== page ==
Extraordinary claims. Ordinary investigations.

Man as a Machine

Or better yet: the human body as a whole factory, complete with control and production systems operated by tiny little… men! You certainly must have seen some graphical illustration with the metaphor of heavy machinery to explain how our body works, and the animation above, by German artist Henning Lederer must be the first detailed video, with a special touch.

At the “intertwining of science, culture, art and technology”, as Lederer writes, he paid homage animating the original poster by Fritz Kahn, “Man as Industrial Palace”, published in 1927. Almost a century ago, Kahn is the inspiration, if not the direct source, for all the graphics of giant men as huge factories we came to know. You can see his original illustration in high resolution clicking below.


Kahn, a physician in Berlin, was a writer and illustrator who spread science and, in particular, medical and biological findings through wonderfully illustrated books. Going beyond the reduction of biological systems to what may look now as outdated machines, Kahn also did the opposite. At an age of extreme confidence in technological progress, he showed how many organic structures incorporated the most sophisticated engineering solutions.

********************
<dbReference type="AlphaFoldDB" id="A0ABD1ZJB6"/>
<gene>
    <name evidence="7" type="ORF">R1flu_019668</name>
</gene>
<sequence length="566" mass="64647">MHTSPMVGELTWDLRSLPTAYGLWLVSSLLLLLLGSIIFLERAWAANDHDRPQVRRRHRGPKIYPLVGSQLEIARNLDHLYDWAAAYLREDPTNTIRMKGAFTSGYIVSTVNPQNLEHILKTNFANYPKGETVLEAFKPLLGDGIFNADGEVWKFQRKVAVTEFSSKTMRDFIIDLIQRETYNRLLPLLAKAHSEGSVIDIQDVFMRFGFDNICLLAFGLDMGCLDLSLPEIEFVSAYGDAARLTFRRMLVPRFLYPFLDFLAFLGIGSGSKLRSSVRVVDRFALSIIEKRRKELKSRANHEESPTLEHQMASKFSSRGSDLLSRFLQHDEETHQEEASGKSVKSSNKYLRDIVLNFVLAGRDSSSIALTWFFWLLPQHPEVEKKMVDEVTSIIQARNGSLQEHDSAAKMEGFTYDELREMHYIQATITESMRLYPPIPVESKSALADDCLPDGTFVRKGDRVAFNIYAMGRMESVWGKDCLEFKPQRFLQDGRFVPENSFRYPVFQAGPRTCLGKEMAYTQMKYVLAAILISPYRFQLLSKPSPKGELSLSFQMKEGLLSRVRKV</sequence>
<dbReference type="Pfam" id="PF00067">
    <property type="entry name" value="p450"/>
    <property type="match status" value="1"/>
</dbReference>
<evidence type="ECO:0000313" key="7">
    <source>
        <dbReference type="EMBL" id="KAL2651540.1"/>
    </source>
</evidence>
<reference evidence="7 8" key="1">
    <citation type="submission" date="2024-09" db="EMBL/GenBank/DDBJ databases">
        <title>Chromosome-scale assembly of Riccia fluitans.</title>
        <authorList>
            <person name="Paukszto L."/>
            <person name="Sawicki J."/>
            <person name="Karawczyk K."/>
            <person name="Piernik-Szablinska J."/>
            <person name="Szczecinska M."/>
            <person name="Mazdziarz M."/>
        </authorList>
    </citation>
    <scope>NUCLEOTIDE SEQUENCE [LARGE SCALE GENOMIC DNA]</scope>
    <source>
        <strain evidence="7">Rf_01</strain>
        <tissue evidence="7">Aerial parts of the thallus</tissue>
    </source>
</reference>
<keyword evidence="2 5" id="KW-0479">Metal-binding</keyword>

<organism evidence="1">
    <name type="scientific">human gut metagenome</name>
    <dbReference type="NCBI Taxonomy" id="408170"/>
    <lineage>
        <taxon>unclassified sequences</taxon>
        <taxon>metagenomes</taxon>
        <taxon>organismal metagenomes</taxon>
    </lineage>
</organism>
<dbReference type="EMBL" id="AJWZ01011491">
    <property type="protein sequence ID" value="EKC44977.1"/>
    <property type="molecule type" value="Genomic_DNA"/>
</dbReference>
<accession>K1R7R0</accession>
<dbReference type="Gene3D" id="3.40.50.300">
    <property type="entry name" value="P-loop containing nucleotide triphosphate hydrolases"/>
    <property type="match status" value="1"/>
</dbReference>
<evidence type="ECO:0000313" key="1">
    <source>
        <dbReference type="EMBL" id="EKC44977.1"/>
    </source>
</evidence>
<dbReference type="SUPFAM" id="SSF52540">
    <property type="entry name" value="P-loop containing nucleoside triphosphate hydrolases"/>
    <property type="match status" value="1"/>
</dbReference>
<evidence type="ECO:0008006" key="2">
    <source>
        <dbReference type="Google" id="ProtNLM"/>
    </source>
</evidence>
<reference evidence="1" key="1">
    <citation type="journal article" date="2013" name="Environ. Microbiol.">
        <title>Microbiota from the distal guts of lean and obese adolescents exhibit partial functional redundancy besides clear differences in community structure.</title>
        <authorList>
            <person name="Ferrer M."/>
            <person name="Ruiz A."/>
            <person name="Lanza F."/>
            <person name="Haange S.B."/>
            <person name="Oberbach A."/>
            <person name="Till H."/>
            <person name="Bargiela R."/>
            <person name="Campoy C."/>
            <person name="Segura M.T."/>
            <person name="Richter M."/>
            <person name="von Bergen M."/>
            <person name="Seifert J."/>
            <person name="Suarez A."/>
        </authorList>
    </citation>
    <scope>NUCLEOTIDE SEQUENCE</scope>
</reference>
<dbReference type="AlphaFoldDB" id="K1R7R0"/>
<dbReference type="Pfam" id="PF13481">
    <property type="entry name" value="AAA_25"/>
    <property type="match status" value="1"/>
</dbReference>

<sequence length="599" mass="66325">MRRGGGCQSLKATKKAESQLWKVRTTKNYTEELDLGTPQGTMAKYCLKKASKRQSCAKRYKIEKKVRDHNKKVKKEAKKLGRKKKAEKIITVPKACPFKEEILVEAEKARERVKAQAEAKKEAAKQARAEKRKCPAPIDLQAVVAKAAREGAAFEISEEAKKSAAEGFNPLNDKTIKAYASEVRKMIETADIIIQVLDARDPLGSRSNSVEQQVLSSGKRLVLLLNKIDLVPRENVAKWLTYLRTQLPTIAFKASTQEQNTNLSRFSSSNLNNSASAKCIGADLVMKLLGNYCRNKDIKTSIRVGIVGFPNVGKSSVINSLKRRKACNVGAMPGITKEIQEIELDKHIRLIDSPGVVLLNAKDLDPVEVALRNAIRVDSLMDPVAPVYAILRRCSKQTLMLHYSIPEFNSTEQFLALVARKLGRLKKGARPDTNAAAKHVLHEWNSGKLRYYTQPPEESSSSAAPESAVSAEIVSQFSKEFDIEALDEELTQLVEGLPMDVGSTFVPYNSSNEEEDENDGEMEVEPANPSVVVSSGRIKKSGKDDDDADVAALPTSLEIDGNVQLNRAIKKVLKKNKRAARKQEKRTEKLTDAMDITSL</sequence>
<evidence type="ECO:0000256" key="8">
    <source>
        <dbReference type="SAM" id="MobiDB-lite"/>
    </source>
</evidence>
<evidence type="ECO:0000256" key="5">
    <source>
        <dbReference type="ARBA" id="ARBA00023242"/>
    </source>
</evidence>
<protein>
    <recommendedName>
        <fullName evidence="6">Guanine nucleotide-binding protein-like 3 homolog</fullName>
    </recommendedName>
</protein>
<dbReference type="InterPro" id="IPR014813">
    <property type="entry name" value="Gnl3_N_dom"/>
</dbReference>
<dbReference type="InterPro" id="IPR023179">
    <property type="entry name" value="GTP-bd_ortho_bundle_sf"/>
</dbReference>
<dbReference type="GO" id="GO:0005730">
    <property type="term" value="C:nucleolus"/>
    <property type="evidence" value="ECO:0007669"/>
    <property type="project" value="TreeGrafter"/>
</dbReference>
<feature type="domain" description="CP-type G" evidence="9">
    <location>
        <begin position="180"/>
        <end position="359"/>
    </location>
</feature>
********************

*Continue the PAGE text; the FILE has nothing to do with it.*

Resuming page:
It’s inevitable to consider his wonderful art in context. “Man as Industrial Palace” depicts a human being as a giant chemical factory, at a time when Germany was leader in the field. It was also the between-wars era, and besides being a doctor, Fritz Kahn was Jewish. His books were banned and burned by the Nazis, and the author escaped to the USA with the help of none other than Albert Einstein.

That his art portrayed humans as assembly-lines when shortly thereafter Nazis would put in effect their assembly-line genocide may at first cause some repulse to these illustrations, but we must remember: Kahn was a doctor. And Jewish.

Portraying our bodies as machines is a beautiful and adorable metaphor, valuable exactly for its over-simplification, and these works are quite simply beautiful. There’s nothing leading those visions directly to fascism, one must not forget national-socialistic ideology was just as reliant and at the same time suspicious of both “reductionist” and “holistic” visions, whatever fit them best.

Banning those marvelous works, that is indeed Hitler’s job. [via Nerdcore]

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